Canada's Supreme Court on Thursday struck down a &to=http:// english.pravda.ru/main/2001/04/23/4007.html ' target=_blank>Quebec law that banned private insurance for services covered under Medicare, a landmark decision that could affect the country's universal health-care system.
The justices have taken a year to rule on a case that began in 1997, when George Zeliotis, an elderly Montreal men, tried to pay for hip replacement surgery rather than wait nearly a year for treatment at a public hospital.
Zeliotis told the high court that he suffered pain and became addicted to &to=http:// english.pravda.ru/science/ 19/94/377/15353_arthritis.html ' target=_blank>painkillers during the yearlong wait for hip replacement surgery, and he should have been allowed to pay for faster service with private insurance.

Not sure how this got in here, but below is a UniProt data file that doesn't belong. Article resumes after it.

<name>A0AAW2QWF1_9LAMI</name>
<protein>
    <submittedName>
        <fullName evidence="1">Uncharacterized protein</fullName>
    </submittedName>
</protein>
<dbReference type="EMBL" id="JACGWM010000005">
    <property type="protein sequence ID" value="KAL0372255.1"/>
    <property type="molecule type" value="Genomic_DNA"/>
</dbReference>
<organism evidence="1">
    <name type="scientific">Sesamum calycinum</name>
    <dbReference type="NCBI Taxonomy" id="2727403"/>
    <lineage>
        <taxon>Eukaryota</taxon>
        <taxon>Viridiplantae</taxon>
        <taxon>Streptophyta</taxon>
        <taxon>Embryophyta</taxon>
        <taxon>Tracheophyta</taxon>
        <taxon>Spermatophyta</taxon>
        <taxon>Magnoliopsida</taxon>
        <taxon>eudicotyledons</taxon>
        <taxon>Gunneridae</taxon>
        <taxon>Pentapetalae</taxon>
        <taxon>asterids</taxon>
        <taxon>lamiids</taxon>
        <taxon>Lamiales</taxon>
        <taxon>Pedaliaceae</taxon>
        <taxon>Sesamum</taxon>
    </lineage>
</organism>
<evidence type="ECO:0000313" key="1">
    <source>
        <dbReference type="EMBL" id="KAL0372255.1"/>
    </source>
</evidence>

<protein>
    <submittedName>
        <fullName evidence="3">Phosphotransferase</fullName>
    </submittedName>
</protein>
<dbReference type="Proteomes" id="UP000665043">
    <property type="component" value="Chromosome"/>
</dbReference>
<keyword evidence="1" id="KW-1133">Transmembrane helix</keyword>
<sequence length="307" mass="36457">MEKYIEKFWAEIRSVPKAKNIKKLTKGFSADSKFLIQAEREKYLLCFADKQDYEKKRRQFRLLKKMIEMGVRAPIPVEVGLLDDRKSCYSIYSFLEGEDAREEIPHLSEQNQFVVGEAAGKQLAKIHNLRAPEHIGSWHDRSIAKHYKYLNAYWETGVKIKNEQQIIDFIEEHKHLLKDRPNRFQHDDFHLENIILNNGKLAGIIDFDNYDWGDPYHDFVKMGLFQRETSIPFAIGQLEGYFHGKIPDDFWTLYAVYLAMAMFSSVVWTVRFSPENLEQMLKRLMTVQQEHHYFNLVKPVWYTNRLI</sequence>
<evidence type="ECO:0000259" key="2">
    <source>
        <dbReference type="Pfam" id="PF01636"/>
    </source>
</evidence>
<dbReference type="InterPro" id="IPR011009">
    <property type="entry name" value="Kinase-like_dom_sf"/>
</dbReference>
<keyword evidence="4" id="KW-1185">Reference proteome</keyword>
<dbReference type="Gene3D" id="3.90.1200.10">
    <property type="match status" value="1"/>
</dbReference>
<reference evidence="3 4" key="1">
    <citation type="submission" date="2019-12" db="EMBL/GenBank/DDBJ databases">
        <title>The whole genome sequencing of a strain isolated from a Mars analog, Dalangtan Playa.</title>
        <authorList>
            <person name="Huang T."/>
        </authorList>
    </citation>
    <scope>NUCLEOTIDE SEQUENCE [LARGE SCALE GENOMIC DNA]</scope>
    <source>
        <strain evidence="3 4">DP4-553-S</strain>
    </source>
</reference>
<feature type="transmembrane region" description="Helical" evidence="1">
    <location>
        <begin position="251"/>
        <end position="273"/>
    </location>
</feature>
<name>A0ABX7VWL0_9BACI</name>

Opponents of changes to Medicare claimed it could force Canada into a two-tiered health care system in which those who have deeper pockets get faster, better service from doctors who opt out of the public health-care program, publishes the Forbes.
According to Bloomberg, the Supreme Court of Canada overturned a lower court ruling in a 6-3 decision. The ban violates Quebec's constitution by denying people vital health care and putting their lives in jeopardy, the high court said today.